Friday, 24 June 2016
Fantastically moving reaction by Financial Times reader to Brexit.
The above words of alleged wisdom from a Financial Times reader have gone viral on Twitter. “Wisdom” is an unduly flattering description of those words I think, but let’s examine them. (I’ve interspersed the passage – in green italics - with my comments)
“They have merely swapped one distant and unreachable elite for another.”
Wrong. Under rule from London, the supreme political authority, i.e. democratically elected politicians, can be voted out at the next election. That’s not true of the EU. MEPs can of course be voted out, but they don’t have much real political power. I.e. a large amount of political power rests with unelected bureaucrats.
As regards “distant”, a look at a map will confirm that London is about three times nearer the home of the average Brit than Brussels.
“Secondly, the younger generation has lost the right to live and work in 27 other countries.”
Wrong. People have simply lost the AUTOMATIC right to live and work in other countries.
“We will never know the full extent of the lost opportunities, friendships, marriages and experiences we will be denied.”
So you live in a country with about 50 million people (the UK), where you can travel from one end of the country to the other very easily. Plus you can communicate at the speed of light with any of those people. And you don’t have an adequate choice of friendships and marriage partners? Complete BS. What must it have been like in the average village in the middle ages where people had a choice of about two marriage partners? Was everyone miserable because of that? If so, I don’t remember reading anything about that when I did history at school.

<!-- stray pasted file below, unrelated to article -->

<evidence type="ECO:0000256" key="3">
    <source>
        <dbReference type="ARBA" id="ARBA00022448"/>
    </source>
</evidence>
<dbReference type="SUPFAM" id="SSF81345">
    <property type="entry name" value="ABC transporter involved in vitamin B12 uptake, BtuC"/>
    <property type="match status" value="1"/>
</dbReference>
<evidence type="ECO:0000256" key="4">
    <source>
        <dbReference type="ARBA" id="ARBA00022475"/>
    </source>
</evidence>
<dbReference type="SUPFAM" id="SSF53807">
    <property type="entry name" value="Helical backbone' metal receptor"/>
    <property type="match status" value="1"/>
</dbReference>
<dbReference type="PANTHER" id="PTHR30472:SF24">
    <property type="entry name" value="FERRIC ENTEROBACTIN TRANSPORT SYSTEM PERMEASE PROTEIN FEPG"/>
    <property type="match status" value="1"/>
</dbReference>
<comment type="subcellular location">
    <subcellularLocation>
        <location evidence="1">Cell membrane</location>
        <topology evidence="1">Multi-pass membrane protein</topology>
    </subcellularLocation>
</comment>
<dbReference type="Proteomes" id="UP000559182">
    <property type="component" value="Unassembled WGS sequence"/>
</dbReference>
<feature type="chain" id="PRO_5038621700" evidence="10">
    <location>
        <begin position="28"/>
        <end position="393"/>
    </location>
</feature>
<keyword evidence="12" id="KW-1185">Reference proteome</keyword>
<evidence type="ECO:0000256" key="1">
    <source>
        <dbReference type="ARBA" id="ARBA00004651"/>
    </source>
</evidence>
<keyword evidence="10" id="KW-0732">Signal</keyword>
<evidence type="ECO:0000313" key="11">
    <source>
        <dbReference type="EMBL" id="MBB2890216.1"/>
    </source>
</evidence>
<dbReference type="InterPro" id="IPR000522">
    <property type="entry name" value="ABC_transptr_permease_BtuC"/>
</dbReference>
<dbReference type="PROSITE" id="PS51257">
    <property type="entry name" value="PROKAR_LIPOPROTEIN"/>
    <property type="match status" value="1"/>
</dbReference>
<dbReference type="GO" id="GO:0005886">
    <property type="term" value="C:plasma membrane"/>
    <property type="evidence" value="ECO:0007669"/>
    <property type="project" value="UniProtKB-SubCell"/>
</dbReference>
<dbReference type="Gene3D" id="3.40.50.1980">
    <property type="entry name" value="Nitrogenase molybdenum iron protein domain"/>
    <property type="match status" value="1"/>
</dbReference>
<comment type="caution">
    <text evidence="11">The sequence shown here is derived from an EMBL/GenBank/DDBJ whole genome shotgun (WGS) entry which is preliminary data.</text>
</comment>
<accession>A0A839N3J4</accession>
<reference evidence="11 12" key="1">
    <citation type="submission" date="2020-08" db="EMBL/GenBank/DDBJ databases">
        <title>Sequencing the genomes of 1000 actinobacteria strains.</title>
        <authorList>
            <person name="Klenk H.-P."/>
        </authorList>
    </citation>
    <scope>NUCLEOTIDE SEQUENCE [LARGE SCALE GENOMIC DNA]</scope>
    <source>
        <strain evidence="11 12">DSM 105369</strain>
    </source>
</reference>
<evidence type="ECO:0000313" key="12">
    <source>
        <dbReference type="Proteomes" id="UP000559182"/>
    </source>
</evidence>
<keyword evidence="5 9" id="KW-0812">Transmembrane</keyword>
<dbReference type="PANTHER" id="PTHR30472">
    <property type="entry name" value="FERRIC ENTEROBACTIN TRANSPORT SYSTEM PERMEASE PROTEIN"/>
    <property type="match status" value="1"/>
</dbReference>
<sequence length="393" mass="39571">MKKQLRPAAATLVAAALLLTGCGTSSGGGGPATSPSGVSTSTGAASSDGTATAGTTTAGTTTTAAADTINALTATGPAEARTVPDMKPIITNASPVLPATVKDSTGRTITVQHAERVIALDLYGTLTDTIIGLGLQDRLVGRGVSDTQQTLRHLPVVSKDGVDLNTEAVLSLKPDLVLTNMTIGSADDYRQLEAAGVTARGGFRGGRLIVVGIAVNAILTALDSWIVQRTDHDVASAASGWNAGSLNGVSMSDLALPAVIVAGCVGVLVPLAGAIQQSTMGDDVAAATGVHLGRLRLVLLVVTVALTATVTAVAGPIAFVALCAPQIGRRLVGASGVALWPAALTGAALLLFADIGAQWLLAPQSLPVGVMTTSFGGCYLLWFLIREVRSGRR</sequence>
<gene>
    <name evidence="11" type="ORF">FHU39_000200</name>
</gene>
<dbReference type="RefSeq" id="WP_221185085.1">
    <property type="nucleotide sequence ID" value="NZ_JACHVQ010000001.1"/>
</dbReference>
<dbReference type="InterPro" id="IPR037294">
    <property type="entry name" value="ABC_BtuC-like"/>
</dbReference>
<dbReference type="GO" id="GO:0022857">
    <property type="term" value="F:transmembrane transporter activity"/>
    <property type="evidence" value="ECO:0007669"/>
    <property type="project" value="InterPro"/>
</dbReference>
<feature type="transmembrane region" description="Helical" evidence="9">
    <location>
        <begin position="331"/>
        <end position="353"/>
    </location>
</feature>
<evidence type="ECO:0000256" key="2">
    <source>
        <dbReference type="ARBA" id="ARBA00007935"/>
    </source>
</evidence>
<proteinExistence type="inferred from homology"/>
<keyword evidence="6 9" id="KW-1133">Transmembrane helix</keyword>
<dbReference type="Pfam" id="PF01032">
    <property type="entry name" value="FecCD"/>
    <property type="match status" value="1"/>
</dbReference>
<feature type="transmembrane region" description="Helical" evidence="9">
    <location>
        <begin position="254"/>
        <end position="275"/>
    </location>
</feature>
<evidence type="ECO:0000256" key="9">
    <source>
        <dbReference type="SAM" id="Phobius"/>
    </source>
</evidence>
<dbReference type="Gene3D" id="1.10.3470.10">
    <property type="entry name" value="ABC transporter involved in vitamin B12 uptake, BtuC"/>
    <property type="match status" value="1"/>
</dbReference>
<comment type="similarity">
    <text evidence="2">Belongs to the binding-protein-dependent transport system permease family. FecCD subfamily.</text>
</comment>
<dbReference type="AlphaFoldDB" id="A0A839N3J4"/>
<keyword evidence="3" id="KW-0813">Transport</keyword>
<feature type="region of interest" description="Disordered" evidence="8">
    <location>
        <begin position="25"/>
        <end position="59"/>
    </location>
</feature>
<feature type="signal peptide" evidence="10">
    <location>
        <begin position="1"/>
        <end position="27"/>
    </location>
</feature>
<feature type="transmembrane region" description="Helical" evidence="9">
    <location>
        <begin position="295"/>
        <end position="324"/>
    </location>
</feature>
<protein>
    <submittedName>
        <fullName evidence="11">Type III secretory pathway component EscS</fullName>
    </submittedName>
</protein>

Moreover, after the Brexit process is complete, Brits will not stop visiting mainland Europe, nor will mainland Europeans stop coming to Britain for whatever reason.
Conclusion: lost friendships and marriages my arse, if you’ll forgive my French.
“Freedom of movement was taken away by our parents, uncles, and grandparents in a parting blow to a generation that was already drowning in the debts of our predecessors”.
Wrong. I travelled round Europe before the EU existed. Passport checks at frontiers too about fifteen seconds.
"Thirdly and perhaps most significantly, we now live in a post-factual democracy. When the facts met the myths they were as useless as bullets bouncing off the bodies of aliens in a HG Wells novel. When Michael Gove said, ‘The British people are sick of experts,’ he was right. But can anybody tell me the last time a prevailing culture of anti-intellectualism has led to anything other than bigotry?”
Well can you blame the plebs for taking a jaundiced view of those “professional economists”, “experts” and “intellectuals”?
First there were the plonkers who failed to regulate banks properly prior to 2007/8, which resulted in the bank crisis.
Second, the so called experts then spent far longer getting us out of the subsequent recession than we spent fighting WWII.
Third, at the height of the crisis two groups of so called experts the IMF and OECD were advocating consolidation / austerity: the exact opposite of what was needed.
Fourth, several economics professors at Harvard (e.g. Kenneth Rogoff and Carmen Reinhart) vigorously backed the above IMF/OECD call for austerity.
Fifth, there’s the small matter of catastrophic youth unemployment in Greece and Spain.
Of course the average pleb would not be able to reel off all the above examples of stupidity by “intellectuals”. But plebs probably WILL HAVE read about each of the latter five groups of plonkers at some point, and firmly fixed in the subconscious of the average pleb will be the impression that many self-styled intellectuals are nothing of the sort: many of them are actually pseudo intellectuals, charlatans and poseurs.
The plebs thus decided to rely largely on their own common sense, flawed as they would doubtless admit that to be.